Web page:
One day at a time. That's how I got to be 30 weeks pregnant.
More specifically, at the end of each day, I take my prenatal vitamin...
And then I take a deep breath and think to myself, "That's one more day." And, yes, I use a pill keeper; when Miles was in the hospital, it was honestly just too difficult to remember whether or not I had taken my vitamin every night (and it would make me crazy because I wanted to be sure to be getting all the right nutrients for the breast milk I was pumping and freezing every day). As little a thing as it was, it was too much for me to handle--which helps me to remember how normal we looked yet how barely-hanging-on we actually were. Now, it seems, I still need the pill keeper for my memory and sanity and to get me day to day.
So with every vitamin at the end of the day, that's one more day. And then every Monday I refill for the week. And that means one more week has passed. And that's how I got to be 30 weeks pregnant.
All that to simply say it's hard to look ahead too much. I go day by day. It took so much courage and hope to get pregnant with our second child. That I know. And I know too much about medicine and life now to believe that this baby's health and well-being is a given...to believe that everything will just work out. I am very hopeful and occasionally allow myself brief glimpses of my wildest day dreams--imagining that this baby will leave the hospital (just the exact moment of carrying her out of the door of the hospital brings a level of joy to my heart that I don't have to think beyond that) or imagining this baby at my sister's wedding in September. I smile when I think of how unbelievably wonderful that will be if that can happen for the baby girl and for us. But I'll never go back to being the pregnant woman who just believes that of course that will happen. That's sad, I know; but it's real.
Each day is its own wave of emotion. It boils down to two things: 1. grief over losing Miles, and now having a growing family that includes him but not in the way we want and dreamed of and 2. concern over this baby's health. The second part is very real and mostly results in me being (I would argue reasonably) neurotic, concerned, so happy that the 20-week ultrasound showed no heart problems (yet still knowing that only time will tell that she is completely healthy), and under the impression that this pregnancy has been the longest pregnancy imaginable. The first part--the missing Miles part--is the more significant one of course; it's the one that takes on different forms but that will be part of our lives forever. But we do our best to balance the joy and pain; because if we had waited until we were done grieving Miles' death, we would never have any more children. There is room in our hearts and our lives for both. One child does not replace the other; it gives me the rage when people give the impression that the arrival of this baby will be so wonderful that we'll no longer be in pain over losing Miles. They just don't know. We are joyful, and we will be joyful when this baby girl arrives. And we'll miss Miles. We'll wish that we were introducing Miles to her, wish that we had both of our children with us.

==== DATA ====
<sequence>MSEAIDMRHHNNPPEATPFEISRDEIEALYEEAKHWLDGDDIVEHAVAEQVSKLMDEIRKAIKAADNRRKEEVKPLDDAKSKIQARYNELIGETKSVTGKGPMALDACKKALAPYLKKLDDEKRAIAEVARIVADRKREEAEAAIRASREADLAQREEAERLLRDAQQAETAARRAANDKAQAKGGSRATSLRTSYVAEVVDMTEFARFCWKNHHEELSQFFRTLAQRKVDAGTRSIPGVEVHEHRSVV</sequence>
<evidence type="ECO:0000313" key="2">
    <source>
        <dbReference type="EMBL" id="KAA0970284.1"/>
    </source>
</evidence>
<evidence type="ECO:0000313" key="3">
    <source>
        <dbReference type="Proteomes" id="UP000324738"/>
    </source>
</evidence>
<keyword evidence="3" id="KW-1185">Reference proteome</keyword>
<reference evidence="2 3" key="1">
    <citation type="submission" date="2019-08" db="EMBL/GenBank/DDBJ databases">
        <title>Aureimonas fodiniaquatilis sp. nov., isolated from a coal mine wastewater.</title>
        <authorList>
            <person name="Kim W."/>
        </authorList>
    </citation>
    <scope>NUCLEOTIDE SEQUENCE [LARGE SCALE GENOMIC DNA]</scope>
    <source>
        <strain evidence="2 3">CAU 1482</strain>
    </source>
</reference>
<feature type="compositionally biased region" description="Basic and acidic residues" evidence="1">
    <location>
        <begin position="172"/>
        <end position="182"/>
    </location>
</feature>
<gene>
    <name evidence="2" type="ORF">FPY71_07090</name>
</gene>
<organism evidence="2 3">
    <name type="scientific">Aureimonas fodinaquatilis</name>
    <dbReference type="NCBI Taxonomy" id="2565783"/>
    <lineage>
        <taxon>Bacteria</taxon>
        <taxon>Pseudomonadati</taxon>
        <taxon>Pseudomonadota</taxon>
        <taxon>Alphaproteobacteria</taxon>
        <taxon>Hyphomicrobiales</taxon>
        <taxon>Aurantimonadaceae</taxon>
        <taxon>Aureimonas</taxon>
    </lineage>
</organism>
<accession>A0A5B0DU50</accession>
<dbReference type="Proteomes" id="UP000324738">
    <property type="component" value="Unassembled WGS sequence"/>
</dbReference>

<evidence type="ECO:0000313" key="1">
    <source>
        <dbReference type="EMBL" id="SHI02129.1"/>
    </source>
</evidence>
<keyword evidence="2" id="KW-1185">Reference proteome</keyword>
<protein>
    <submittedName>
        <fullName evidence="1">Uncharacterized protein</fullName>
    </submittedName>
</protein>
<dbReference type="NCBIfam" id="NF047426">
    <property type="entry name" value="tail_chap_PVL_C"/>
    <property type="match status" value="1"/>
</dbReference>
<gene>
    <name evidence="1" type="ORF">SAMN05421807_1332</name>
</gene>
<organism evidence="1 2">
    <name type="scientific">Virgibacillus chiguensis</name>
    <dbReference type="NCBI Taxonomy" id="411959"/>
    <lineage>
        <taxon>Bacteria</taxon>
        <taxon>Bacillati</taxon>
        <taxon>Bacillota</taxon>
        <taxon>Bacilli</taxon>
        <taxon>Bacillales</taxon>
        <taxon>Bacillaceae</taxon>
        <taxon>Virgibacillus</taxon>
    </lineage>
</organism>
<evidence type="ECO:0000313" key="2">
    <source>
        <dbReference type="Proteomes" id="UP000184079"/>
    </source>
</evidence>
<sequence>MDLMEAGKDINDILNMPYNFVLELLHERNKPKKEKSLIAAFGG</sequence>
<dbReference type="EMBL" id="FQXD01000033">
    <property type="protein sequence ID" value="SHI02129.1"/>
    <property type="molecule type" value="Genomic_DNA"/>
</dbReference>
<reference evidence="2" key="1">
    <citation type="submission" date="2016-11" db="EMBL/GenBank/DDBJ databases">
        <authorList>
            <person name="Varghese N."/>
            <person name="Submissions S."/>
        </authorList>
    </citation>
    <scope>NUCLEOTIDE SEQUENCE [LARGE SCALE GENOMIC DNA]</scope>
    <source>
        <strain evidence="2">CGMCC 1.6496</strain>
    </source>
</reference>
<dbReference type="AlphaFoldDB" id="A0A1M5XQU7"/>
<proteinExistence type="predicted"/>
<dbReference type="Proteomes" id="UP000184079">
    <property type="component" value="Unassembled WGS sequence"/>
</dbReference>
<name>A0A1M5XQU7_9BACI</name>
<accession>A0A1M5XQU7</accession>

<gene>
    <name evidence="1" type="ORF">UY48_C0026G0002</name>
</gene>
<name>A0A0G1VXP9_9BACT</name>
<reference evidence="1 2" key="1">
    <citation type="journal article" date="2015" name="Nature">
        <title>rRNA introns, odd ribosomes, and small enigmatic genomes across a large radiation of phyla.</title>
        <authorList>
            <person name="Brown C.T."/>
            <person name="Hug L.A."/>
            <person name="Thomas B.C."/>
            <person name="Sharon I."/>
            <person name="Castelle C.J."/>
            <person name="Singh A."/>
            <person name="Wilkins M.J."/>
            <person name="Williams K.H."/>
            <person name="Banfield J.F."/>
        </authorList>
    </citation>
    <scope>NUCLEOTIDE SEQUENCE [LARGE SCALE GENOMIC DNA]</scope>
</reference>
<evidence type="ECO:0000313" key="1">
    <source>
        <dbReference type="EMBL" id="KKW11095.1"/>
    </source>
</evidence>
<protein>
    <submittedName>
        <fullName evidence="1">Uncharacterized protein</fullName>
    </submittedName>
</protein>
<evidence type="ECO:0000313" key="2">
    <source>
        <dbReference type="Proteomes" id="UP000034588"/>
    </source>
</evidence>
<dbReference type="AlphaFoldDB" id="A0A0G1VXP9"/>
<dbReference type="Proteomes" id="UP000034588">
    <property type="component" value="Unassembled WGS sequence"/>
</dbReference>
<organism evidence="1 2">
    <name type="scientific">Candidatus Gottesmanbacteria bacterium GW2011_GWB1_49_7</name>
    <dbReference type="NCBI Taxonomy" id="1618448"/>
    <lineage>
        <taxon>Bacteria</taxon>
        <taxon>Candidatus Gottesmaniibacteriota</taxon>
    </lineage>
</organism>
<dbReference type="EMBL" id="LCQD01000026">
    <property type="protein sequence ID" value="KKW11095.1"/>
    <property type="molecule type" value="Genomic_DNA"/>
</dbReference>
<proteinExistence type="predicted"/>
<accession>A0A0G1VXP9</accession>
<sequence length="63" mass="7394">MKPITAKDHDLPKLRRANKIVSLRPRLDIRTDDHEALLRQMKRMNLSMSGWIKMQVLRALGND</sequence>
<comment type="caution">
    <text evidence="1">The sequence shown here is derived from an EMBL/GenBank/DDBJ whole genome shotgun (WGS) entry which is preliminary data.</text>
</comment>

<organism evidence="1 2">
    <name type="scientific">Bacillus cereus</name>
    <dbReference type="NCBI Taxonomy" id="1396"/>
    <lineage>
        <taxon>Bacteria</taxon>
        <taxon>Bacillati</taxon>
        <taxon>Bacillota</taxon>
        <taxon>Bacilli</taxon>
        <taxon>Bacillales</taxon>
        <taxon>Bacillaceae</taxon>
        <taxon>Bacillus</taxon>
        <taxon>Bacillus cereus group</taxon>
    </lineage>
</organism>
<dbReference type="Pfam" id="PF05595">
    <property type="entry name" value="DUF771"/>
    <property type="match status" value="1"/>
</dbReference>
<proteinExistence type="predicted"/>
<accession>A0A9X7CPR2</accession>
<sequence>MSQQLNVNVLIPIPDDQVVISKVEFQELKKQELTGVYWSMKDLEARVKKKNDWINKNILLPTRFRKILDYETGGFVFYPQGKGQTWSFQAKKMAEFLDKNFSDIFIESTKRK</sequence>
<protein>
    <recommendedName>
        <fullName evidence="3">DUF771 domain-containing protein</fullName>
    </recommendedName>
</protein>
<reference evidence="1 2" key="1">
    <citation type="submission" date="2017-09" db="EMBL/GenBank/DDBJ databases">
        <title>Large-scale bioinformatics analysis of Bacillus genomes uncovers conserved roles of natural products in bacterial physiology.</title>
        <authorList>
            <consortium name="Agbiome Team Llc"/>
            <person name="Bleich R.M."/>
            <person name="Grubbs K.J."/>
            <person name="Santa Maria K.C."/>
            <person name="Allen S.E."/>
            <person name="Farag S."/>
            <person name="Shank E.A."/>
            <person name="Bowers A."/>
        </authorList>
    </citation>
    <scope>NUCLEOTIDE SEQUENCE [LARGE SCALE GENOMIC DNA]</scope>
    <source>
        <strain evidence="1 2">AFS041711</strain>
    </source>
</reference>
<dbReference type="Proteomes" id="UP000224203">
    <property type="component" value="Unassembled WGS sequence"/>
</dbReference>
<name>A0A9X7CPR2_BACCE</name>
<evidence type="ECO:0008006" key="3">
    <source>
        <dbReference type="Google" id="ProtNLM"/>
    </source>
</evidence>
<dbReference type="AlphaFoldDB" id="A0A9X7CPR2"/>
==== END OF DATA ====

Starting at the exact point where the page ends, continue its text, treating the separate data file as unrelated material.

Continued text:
10 weeks to go. And I'll take it day by day. It's emotional. It all is now. And I know that it's worth it.